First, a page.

The Ultimate Guide to Feeding Budgies, Canaries and Finches

Reading Time: 12 minutes

Aviary birds are among the most beautiful and enchanting pets you can own. They are playful, affectionate and entertaining, and with the dazzling array of colours they display, it’s no wonder they’re so popular with bird lovers worldwide.

The title aviary birds covers many different species including Budgerigars, Finches, Canaries, Quail, and other smaller species of parrot such as Parakeets and Lovebirds.

But, as we discussed feeding and nutrition for Parakeets and Lovebirds in our post The Comprehensive Guide to Parrot Food and Nutrition, in this article, we’re going to concentrate on Budgerigars, Finches, Canaries.

The Importance of Good Nutrition

As with all pets, good nutrition is the cornerstone of good health when caring for Budgies, Finches, Canaries. And of course, it’s the owner’s responsibility to ensure they feed the best food they can afford.

Failing to do so can have serious consequences for your pet, but despite this, malnutrition remains a common source of health problems for both parrots and other aviary birds. So, as we pride ourselves on being ‘The Avian Nutritionists’, we’ve produced this guide to help you ensure your bird has a long, healthy, happy life.

Diet in the Wild

When considering the best food for your bird, it’s a good idea to take inspiration from understanding what Budgies, Finches and Canaries eat in the wild. This is because that’s the diet they’re most adapted to, and the one that best fulfils all their nutritional requirements. But what does that look like?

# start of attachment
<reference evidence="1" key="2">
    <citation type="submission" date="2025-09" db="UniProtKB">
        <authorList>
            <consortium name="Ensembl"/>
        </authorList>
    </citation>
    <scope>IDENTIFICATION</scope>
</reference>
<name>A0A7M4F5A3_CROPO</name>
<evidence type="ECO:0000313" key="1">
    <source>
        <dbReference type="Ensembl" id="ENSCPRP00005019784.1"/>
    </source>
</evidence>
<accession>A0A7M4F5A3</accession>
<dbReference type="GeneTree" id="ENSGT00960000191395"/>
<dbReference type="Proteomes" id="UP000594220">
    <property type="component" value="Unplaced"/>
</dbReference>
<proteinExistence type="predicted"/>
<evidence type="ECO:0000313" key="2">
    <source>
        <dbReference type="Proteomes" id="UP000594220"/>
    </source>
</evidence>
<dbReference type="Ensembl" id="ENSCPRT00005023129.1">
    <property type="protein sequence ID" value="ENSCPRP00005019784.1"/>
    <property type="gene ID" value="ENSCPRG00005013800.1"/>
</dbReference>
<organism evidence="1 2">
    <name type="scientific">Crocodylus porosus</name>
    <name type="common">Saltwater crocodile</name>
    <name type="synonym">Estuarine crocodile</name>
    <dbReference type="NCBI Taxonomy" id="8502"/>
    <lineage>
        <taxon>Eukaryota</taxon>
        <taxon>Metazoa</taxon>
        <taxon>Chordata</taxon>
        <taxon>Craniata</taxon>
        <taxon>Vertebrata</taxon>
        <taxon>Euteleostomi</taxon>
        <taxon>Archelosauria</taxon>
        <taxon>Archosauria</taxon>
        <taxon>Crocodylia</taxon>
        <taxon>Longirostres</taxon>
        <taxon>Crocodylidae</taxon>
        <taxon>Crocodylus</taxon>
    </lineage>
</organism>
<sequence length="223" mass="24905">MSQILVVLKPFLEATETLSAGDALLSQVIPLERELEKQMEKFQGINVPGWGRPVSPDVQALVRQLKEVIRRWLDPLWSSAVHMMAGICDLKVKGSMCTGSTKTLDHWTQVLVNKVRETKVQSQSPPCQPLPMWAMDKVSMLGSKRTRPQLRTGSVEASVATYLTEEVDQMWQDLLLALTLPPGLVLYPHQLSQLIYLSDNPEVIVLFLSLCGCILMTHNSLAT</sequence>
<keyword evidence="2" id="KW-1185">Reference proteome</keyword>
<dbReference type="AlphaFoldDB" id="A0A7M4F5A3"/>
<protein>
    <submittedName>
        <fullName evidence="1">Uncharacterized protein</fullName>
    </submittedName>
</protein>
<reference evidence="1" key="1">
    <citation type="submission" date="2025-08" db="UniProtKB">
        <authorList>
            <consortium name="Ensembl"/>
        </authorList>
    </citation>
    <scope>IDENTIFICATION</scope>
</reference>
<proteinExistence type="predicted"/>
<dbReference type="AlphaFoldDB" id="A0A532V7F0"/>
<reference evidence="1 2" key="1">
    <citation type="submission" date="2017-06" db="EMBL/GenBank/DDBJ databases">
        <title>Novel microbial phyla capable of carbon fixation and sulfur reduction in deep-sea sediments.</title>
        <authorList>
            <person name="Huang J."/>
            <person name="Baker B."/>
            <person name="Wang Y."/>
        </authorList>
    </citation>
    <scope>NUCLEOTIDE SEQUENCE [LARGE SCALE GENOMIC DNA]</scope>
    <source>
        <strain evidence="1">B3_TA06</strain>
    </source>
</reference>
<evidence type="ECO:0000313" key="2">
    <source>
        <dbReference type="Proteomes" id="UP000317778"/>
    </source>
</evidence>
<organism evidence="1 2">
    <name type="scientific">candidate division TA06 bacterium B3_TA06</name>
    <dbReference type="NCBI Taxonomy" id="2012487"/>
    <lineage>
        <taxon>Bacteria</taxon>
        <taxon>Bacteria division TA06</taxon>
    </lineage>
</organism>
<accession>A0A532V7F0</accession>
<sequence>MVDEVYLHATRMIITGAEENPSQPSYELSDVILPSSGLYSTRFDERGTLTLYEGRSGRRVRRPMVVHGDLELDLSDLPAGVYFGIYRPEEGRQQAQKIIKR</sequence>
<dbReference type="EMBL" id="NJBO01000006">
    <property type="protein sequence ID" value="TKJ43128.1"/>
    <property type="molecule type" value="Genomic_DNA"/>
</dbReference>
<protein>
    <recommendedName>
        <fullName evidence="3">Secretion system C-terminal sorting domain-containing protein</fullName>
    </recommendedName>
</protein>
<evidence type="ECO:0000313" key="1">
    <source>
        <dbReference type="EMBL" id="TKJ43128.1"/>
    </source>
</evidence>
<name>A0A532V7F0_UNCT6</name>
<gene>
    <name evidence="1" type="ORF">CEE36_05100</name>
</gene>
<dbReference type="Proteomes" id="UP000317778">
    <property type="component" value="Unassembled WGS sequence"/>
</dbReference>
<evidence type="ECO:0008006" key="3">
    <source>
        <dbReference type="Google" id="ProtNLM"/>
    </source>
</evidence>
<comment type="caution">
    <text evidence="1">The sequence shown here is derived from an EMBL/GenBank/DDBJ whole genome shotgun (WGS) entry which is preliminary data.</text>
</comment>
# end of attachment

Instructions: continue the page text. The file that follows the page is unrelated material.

The answer to this depends on the time of year, because, like all wild creatures, birds have evolved to eat whatever is available in their environment. As a rule of thumb, however, birds in the wild will devour a variety of seeds, grass seeds, fruits, berries and leafy vegetation as part of their natural diet.

It is this variety of food that enables them to meet all of the nutritional requirements needed for good health, and it is this which we emulate when feeding companion birds.

Essential Nutrients for
Budgies, Canaries and Finches

We’ve mentioned the nutritional requirements of aviary birds several times already in this article, so before we move on to what to feed your bird, let’s take a closer look at the most important nutrients, starting with vitamins.

Vitamin A

Vitamin A is particularly important for birds because it promotes good digestion and increased protection against infection. A lack of vitamin A can lead to scaly feet, faded feathers, breathing difficulties and a lack of mucus production around the eyes, throat and nasal passages.

A chronic vitamin A deficiency is very serious and left unchecked can be fatal, so feeding foods rich in this nutrient is essential.

Vitamin B

Like vitamin A, B vitamins, particularly B6, B9 and B12, promote good digestion and a lack of these compounds makes it very difficult for your aviary bird to break down food and absorb the nutrients.